Yokohama Women’s Marathon, Yokohama, Japan, 20 November
I was very excited when I received a late invitation to compete in the third Yokohama Women’s Marathon. For the first time, I was really looking forward to run this distance. At my previous two marathons, in Prague and at the World Championships in Daegu, I was very scared, as I did not know what to expect.
After 17 hours of travelling from Johannesburg, I arrived at Tokyo airport, where I was met by a chauffeur with white gloves and a suit. He drove me to my hotel in Yokohama where the organisers gave me a very warm welcome. I went straight for a massage to get the long flight out of my body and was treated to a 90-minute full body massage. Definitely my best sports massage ever!
That afternoon I went for a shake-out run to explore Yokohama and was very surprised to see how much the Japanese like their dogs – as pets, of course. Everybody walks around with a highly pedigreed dog wearing a jersey.
The next day, the organisers helped me overcome my jetlag by keeping me busy all day. I joined Salina Kosgei from Kenya and Alevtina Ivanova from Russia for a primary school visit. This was really one of the highlights of the trip, with 600 kids waving Kenyan, Russian and South African flags to welcome us. They sang a friendship song and wished us good luck for the race, and then we ended the day with an exercise session, and in the end I think I enjoyed the day more than the kids!
My agent Brendan Reilly arrived from the USA on Thursday evening and we had dinner at an Italian restaurant, as I was not brave enough to try any Japanese food as yet. Saturday I was under ‘hotel-arrest’ for the whole day because of severe rain, but in the afternoon, after our technical meeting, I faced the storm outside for another shake-out run to calm the nerves. I had dinner, mixed my energy drinks in my own designer water bottles and went to bed.
THE BIG DAY
Race day arrived and I had to force myself out of bed at 8am. I was very relieved when I looked through the window to see clear blue skies. The weather forecast for the day was 24?C and 66% humidity, not ideal for a marathon starting at 12:10 in the afternoon, but better than the severe rain we experienced the day before. I knew it was in my favour, as I had been training in 30?C temperatures in October, and my bad experience in the severe heat and humidity at the World Champs was also counting for me. That made me realise that a bad run only makes you stronger.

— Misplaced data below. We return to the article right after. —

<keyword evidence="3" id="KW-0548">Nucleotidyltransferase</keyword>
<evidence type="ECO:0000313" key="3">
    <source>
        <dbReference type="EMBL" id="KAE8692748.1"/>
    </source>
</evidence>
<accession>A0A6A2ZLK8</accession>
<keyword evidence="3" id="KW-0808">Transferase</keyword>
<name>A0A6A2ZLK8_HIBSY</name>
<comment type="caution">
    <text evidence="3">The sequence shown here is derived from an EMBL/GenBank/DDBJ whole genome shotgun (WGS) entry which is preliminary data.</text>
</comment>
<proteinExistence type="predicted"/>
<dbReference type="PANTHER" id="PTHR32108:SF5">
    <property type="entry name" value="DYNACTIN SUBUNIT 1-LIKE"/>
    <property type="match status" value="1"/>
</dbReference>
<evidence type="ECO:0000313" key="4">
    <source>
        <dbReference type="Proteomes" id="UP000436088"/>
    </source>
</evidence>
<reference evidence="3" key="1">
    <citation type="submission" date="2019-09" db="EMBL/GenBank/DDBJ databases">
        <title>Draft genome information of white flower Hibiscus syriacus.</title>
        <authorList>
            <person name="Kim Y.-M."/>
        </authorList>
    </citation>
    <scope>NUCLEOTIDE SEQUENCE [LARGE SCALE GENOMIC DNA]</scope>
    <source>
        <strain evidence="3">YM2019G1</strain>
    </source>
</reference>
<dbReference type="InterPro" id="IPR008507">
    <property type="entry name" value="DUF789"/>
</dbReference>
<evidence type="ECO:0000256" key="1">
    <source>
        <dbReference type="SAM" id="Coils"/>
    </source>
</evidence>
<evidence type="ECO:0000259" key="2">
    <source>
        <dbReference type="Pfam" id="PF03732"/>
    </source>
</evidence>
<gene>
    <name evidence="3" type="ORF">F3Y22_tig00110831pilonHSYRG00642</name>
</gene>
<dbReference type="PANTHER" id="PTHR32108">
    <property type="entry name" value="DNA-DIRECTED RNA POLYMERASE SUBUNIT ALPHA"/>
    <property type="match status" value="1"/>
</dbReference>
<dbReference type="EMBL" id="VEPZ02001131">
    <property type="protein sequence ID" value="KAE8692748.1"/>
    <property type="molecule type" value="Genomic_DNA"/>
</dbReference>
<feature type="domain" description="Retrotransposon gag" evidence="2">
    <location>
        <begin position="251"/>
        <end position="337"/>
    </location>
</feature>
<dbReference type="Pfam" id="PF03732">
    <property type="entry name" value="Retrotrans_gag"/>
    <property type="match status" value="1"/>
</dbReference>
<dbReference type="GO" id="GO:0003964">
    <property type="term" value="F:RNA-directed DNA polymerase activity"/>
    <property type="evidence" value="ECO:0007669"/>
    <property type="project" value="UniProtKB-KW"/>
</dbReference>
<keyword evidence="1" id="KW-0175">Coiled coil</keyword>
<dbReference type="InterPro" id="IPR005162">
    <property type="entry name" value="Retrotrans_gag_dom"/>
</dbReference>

I was one of seven invited athletes from abroad, but only ranked 18th in the race, so I didn’t feel any pressure. My coach, Gerrie Coetzee and I decided that I would run a conservative race and stick to my own race plan of running 3:30 to 3:35min/km. It took a lot of self discipline, especially when a Japanese runner running in a skirt passed me after one kilometre! The course was pretty flat and we went out for 13km and back, passed the start for a 6km loop, before we passed the start again for the last 10km, which was 5km out and back.
The 25km mark haunted me, as this was where I lost contact with the leaders in Daegu. I clocked the fastest 5km split (17:27) of all the runners from 20-25km, and my 5km split from 25-30km was only three seconds slower than that of the leaders. I also feared the 32km mark, as long distance runners know a marathon actually consists of two marathons, the first 32km and the last 10km after hitting the wall, but my last 10km went well. With 8km to go I passed Alevtina and Ethiopian Robe Guta to move into fifth position and I managed to close the gap on the fourth runner from 1:35 with 7km to go, to only 16 seconds at the finish!
I AM A MARATHONER
This was my first pleasant marathon experience and I only had a bad patch after 35km, when I missed my special drink because my bottle slipped out of my hand. The last kilometre was pretty tough, as I got very nauseous, but I won’t go into more details for the sensitive readers. It is only by grace that I broke the 2:30 barrier by a second – and that half a second made a significant difference on my pay cheque!
I have been overwhelmed by everybody’s response and all the messages I have received for running a sub-2:30 marathon. I must confess, this was the last shot I gave myself at the marathon, as I was seriously considering returning to the track, but today I am proud to say I’m a 1 500m Olympian turned marathoner!
Ren?’s 2:29:59 was not only a PB by almost five minutes, but also makes her the fourth-fastest South African woman ever, with only Elana Meyer, Colleen De Reuck and Frith van der Merwe having run faster. It’s also the first time a South African woman has ducked under 2:30 since Elana and Colleen both ran 2:27s in the 1999 Chicago Marathon.